With a decrease in the amount of state funding available for capitol expansion at CSU, the university has increasingly relied on bonds and third-party donations to pay for construction projects on campus.
â€œWe hope that the economy turns around, so that we can once again rely on some state support for expansion projects,â€ said Amy Parsons, the vice president for University Operations.
Major construction projects are planned years in advance, with most recently completed projects pre-dating the recession. In light of state financial woes, aside from proposed Lory Student Center renovations and additions to campus housing, no additional major construction projects are in the pipeline, according to Associate Vice President of Finance Lynn Johnson.
â€œWe sort of feel like weâ€™re wrapping up the building boom right now,â€ Johnson said.
Top-priority projects are initially presented to the state legislature, who either accepts or rejects the proposals for state financing. One of the most recent state-funded expansion projects on campus was the $6 million Clark building renovation, an undertaking for which the state contributed $4 million to the final price tag, according to the facilities management website.
The university has a wish list detailing improvement projects that it would like to see across the campus, but the reality, according to Johnson and
Parsons, is that many of these projects are unable to be completed without bonds or donations.
â€œSometimes weâ€™ll have a project on hold, but then weâ€™ll hear about a supporter for it, and it will be able to get underway,â€ Parsons said. â€œWeâ€™re really appreciative when our donors help out the campus.â€
Though donations can account for a significant part of the funding for construction projects, bonds are still often necessary to fill any potholes in financing new buildings.
The Engineering II building, which celebrated its groundbreaking ceremony on Thursday afternoon, is funded by $26.7 million in private donations, with bonds and money from the university filling in the rest of the $68.7 million cost.
When the university takes out bonds for a project, officials say it is highly conscientious of the debt associated with the bond payments, which generally last for 30 years. According to CSU President Tony Frank, given the economic downturn, the administration and the Board of Governors have treaded the
waters of taking out bonds very carefully in an attempt to preserve CSUâ€™s good
â€œWe certainly have been looking harder at borrowing money; every institution has,â€ Frank said.
The funding structure for bond payments is such that the university withholds money to contractors until the project is complete. The money that is withheld accrues interest in the meantime, which can be used either to begin paying bonds or to improve the project, as was the case with the pool area in the
Campus Recreation Center, according to Parsons.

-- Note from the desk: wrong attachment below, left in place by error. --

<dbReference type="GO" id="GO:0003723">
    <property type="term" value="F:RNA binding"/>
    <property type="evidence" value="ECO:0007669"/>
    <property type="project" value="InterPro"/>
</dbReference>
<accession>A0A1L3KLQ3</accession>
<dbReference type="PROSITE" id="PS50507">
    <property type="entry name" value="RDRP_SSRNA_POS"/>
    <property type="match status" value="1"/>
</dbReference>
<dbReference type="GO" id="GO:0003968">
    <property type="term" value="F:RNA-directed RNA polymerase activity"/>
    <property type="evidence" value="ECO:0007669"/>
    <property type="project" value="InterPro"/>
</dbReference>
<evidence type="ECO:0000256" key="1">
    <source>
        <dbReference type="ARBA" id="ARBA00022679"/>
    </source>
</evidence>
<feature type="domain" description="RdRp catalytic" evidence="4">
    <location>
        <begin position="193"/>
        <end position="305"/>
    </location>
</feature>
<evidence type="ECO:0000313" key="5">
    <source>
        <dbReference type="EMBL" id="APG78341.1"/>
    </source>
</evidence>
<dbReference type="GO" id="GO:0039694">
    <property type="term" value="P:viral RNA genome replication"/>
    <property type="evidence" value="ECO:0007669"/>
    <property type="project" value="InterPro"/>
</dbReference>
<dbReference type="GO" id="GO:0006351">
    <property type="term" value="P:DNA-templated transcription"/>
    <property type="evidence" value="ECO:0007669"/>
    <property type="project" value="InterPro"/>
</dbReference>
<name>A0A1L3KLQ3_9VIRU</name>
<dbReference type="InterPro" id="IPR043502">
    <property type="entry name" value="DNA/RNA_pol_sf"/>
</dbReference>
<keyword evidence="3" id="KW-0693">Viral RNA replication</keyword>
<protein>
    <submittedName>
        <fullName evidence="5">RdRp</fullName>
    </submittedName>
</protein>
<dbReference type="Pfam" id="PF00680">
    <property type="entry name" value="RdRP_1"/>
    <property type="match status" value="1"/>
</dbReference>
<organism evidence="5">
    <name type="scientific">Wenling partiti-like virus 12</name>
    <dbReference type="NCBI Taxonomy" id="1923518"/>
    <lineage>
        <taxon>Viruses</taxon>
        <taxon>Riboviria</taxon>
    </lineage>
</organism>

Bond payments for general construction projects on campus are not funded directly through tuition, but instead through a portion of the facilities fee, allocated by the Student Fee Review Board, a body that can also recommend raising fees to make payments on future construction projects.
Students pay $15 per credit hour to the facilities fee, a fee that in the past few years was raised $5 by SFRB.
â€œIf students donâ€™t want to support new projects, then the right thing to do as an administrator is to not undertake them,â€ Frank said. â€œBut if students get their representative government to support a fee increase, then we allow them to tax themselves to that extent. And surveys have shown that students are generally in support of most improvement projects, and they benefit the university.â€
Projects such as the proposed LSC and Campus Recreation Center renovations involve a separate set of student fees, implementation of which are voted on by CSU students.
Renovations to auxiliary enterprises on campus, such as facilities associated with Housing and Dining Services, are paid for by revenue generated by these services and not from general student fees.
Only students who will ultimately benefit from a construction project will pay the facility fees that go toward the construction, a benefit of the bond structure that, according to Johnson, keeps things fair for students.
â€œWhen fees are associated with debt service, only the students at the institution at the time of the project being completed are paying those fees, being that theyâ€™re benefiting from the completed project,â€ Johnson said.
Because of this, according to Johnson and Parsons, bonds have a benefit over lump sum payments for new buildings.
â€œSome students have been critical regarding the amount of renovations in recent years, which is understandable,â€ Frank said. â€œHowever, studies have shown that the physical appearance of a campus makes a big difference in how people perceive the university.â€
_News Editor Allison Sylte can be reached at email@example.com. _